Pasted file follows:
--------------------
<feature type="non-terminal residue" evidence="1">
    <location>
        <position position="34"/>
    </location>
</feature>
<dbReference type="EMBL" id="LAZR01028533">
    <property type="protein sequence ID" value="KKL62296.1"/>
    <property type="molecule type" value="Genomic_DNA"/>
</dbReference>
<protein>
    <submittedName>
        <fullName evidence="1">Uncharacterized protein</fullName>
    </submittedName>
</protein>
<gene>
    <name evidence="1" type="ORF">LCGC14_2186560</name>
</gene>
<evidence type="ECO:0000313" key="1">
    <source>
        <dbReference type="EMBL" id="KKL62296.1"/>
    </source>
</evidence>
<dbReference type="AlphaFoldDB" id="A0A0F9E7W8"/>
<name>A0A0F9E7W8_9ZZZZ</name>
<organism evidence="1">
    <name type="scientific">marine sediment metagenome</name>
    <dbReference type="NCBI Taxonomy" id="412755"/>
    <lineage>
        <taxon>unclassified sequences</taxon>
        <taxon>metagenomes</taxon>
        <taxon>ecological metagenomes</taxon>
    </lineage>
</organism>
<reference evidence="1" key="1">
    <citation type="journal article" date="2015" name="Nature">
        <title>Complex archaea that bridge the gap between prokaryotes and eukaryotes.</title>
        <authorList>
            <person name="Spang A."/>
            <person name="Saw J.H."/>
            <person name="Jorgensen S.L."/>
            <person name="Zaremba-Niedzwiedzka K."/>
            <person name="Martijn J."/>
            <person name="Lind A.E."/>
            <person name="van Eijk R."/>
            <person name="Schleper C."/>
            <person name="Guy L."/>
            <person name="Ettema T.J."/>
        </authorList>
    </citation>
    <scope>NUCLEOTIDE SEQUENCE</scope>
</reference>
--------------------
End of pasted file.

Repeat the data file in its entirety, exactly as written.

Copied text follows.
<feature type="non-terminal residue" evidence="1">
    <location>
        <position position="34"/>
    </location>
</feature>
<dbReference type="EMBL" id="LAZR01028533">
    <property type="protein sequence ID" value="KKL62296.1"/>
    <property type="molecule type" value="Genomic_DNA"/>
</dbReference>
<protein>
    <submittedName>
        <fullName evidence="1">Uncharacterized protein</fullName>
    </submittedName>
</protein>
<gene>
    <name evidence="1" type="ORF">LCGC14_2186560</name>
</gene>
<evidence type="ECO:0000313" key="1">
    <source>
        <dbReference type="EMBL" id="KKL62296.1"/>
    </source>
</evidence>
<dbReference type="AlphaFoldDB" id="A0A0F9E7W8"/>
<name>A0A0F9E7W8_9ZZZZ</name>
<organism evidence="1">
    <name type="scientific">marine sediment metagenome</name>
    <dbReference type="NCBI Taxonomy" id="412755"/>
    <lineage>
        <taxon>unclassified sequences</taxon>
        <taxon>metagenomes</taxon>
        <taxon>ecological metagenomes</taxon>
    </lineage>
</organism>
<reference evidence="1" key="1">
    <citation type="journal article" date="2015" name="Nature">
        <title>Complex archaea that bridge the gap between prokaryotes and eukaryotes.</title>
        <authorList>
            <person name="Spang A."/>
            <person name="Saw J.H."/>
            <person name="Jorgensen S.L."/>
            <person name="Zaremba-Niedzwiedzka K."/>
            <person name="Martijn J."/>
            <person name="Lind A.E."/>
            <person name="van Eijk R."/>
            <person name="Schleper C."/>
            <person name="Guy L."/>
            <person name="Ettema T.J."/>
        </authorList>
    </citation>
    <scope>NUCLEOTIDE SEQUENCE</scope>
</reference>